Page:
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Where most people really need help is with large expanses of glass — this is where the streaks are. The best and only way people in the business clean these kinds of windows is with a squeegee. It's fast and fun once you get the hang of it.

 

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  • The squeegee you use is very important. Cheap equipment will do a poor job and you'll get discouraged fast. Unger makes a good one, and so does Ettore, for about $15 — about the price of a decent wrench. This tool will make cleaning glass easy.

  • You'll also need a bucket of water — warm is nice, but it doesn't have to be hot. The formula I like best is a pint of rubbing alcohol to cut any smoke film or grease, a squirt of dish detergent (e.g., Joy), and the rest water. I mix them up in the bucket, put on my window cleaning holster (in my case nothing more than a personal waist belt and a hammer clip that carpenters use to hold their hammers — $8 investment). I put one dryer-dried lint free rag in my right pocket, one over my shoulder and one behind me in my belt. Microfiber cloths work well too (see Unger or Ettore sites above).

  • Two other tools that are invaluable for glass cleaning are a sponge or if you really want to be professional — a strip washer (again Unger and Ettore are good sources, though there are others too).

  • A sponge is fine for low glass that you can reach. Dip your sponge about half way in, not all the way — this way when the solution goes on the glass it won't be running down your arm, into your shirt, down your pants and into your socks.

  • If your glass has bits of paint sticking to it or fly specks or pieces of scotch tape, don't worry about dissolving that kind of thing, you simply take a $1 razor scraper, insert a fresh blade, wet the surface of the soiled area, then scrape in one direction to avoid scratching the glass. You scrape in one direction because if there were any bits of grit on the glass, when you made a forward sweep you would pick it up on the blade and drawing the blade back while still in contact with the glass you would risk lodging that bit of grit between the blade and the glass thereby scratching the glass. Always use your scraper wet and go only one way with it to be safe.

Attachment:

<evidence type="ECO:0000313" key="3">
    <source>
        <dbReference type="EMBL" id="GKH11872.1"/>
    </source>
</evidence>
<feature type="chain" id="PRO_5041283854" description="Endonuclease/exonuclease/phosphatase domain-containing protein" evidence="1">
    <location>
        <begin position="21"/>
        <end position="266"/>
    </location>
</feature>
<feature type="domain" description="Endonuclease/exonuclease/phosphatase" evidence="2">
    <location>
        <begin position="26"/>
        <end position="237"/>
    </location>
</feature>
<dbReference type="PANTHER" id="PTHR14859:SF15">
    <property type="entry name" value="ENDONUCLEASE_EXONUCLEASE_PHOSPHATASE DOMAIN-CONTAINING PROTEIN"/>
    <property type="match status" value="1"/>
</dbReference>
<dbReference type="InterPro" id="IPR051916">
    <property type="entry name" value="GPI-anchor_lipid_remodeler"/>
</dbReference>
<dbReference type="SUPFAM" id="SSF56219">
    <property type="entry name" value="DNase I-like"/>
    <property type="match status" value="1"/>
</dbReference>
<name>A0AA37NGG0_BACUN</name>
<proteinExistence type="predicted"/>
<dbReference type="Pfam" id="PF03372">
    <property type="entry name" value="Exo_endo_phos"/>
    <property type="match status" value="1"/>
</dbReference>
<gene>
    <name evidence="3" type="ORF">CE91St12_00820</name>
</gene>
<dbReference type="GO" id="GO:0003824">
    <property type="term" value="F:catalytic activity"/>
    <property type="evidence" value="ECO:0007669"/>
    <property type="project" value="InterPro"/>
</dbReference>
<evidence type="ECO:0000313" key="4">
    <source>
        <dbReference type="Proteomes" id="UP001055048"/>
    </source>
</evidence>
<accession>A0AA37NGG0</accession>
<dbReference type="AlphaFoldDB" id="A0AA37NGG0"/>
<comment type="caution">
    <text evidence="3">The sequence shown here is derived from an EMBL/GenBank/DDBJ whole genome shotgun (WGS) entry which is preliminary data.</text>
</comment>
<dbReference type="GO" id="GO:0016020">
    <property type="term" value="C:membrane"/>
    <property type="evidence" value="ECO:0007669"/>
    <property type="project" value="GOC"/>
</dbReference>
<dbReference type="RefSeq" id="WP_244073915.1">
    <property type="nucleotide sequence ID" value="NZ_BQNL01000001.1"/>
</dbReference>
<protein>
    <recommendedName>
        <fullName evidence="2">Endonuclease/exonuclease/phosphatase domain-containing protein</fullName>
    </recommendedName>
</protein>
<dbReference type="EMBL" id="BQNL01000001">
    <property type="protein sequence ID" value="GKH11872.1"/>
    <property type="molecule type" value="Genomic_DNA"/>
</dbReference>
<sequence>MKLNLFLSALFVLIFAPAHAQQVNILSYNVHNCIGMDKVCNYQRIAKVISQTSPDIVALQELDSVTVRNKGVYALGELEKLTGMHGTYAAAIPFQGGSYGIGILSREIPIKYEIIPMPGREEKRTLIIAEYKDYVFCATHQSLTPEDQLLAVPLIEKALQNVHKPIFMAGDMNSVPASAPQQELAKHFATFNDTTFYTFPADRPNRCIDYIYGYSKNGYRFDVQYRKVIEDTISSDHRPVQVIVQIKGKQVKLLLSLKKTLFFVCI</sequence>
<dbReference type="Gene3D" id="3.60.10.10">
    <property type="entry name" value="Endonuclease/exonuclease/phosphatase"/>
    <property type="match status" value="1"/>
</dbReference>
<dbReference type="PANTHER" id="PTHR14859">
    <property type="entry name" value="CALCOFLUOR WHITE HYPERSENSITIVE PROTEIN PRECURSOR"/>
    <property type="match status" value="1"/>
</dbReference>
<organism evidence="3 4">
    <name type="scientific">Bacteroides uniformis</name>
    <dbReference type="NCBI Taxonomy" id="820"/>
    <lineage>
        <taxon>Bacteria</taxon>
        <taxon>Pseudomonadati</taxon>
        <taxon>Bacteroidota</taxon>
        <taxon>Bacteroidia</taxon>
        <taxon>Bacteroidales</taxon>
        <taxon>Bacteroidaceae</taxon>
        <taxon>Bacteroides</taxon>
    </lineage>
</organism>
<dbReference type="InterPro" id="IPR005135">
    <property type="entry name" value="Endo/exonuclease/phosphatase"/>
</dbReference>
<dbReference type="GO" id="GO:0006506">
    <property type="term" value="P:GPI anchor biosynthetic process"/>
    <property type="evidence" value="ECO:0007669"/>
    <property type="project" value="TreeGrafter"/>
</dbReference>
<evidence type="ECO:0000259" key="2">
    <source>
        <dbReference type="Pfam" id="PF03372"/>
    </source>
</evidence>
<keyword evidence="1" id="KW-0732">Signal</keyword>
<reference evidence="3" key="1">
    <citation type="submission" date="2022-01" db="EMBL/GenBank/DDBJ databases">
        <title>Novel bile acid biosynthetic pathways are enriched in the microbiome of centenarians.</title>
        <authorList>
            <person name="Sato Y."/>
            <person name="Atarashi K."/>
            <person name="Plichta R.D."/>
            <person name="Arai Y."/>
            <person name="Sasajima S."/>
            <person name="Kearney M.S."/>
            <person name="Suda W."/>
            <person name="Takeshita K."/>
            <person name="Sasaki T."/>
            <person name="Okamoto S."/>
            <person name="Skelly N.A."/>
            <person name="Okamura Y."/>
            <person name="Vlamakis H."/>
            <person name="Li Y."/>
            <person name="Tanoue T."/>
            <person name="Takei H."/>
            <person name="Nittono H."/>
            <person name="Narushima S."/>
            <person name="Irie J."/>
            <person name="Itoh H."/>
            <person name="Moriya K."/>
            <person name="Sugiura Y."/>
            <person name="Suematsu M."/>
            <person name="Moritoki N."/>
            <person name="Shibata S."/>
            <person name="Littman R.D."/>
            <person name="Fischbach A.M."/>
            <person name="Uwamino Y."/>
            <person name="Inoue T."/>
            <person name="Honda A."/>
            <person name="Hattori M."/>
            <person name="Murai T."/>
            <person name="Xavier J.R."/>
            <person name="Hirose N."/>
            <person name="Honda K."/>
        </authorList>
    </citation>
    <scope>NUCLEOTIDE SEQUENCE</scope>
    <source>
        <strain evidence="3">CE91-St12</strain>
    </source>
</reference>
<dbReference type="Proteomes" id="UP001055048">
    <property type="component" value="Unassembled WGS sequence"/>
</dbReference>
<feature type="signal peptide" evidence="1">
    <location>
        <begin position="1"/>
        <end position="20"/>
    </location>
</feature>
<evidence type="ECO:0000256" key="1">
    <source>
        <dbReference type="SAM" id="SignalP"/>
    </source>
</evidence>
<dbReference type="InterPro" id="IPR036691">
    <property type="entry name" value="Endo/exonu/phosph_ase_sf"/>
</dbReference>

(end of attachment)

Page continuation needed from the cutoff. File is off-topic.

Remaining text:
• In wetting down the surface, be sure to cover all areas, but don't get it too wet. It doesn't take much liquid to clean glass. And here's the advantage of a sponge or strip washer over say a window brush — you can control the amount of water that goes on the glass so that you're washing the glass, not your face, the carpet, the floor, and innocent bystanders. After wetting the surface and covering all areas, you're ready to squeegee.

  • Take your squeegee, and starting at the top pull it down like a window shade. Usually working from the top down is best since you are directing all the water down. After each pass, wipe your squeegee blade with the lintless rag over your shoulder. This is very important since a too-wet squeegee blade will leave lines. Also, angle your squeegee just a little as you pull to control the flow of water. Be sure to overlap your strokes just a little and keep moving. Your speed will increase as you practice!

  • The best weather for cleaning windows is a slightly overcast sky, because the solution will not dry before you have a chance to squeegee it off. If you clean on a bright sunny day and your solution dries on the glass, just re-wet it and do the glass over again — if you don't you'll end up with water spots.

  • It's important to remember that the squeegee is not a window cleaning tool — really — it's a window drying tool. If your glass is very dirty — with bird droppings and bug specks, heavy fingerprints from little Frockmorten's sticky hands — you may have to rewash the glass with your sponge or strip washer.

    If the glass is streaky when the sun shines in later, you've got one of two problems:

    1. Your glass was very dirty and you didn't spend enough time washing with your sponge before squeegeeing.

    2. You didn't overlap your strokes with the squeegee, leaving vertical water lines.

What about high windows? In most cases, you never have to leave the ground. But you will need an extension pole and a strip washer rather than a sponge. The principles are the same.

Remember to get yourself a holster to keep your hands free — besides it's a great way to get some credit while cleaning your windows — with this on, you look like you know what you're doing.

Note: Mineral deposits on windows may be removed using a buffered acid formulation (e.g., phosphoric or citric acid) and a razor blade. Always test first to be sure the particular chemistry will not damage glass. Viscous or gel-type products work well as they adhere to the glass and give the acids time to work. Gently scraping with a clean one-sided razor blade after permitting dwell time usually completes the job. Wear personal protective equipment. Rinse well.

See also Glass panes.

 

Reference: Allen Rathey

Window:  Created on November 3rd, 2009.  Last Modified on November 3rd, 2009

 

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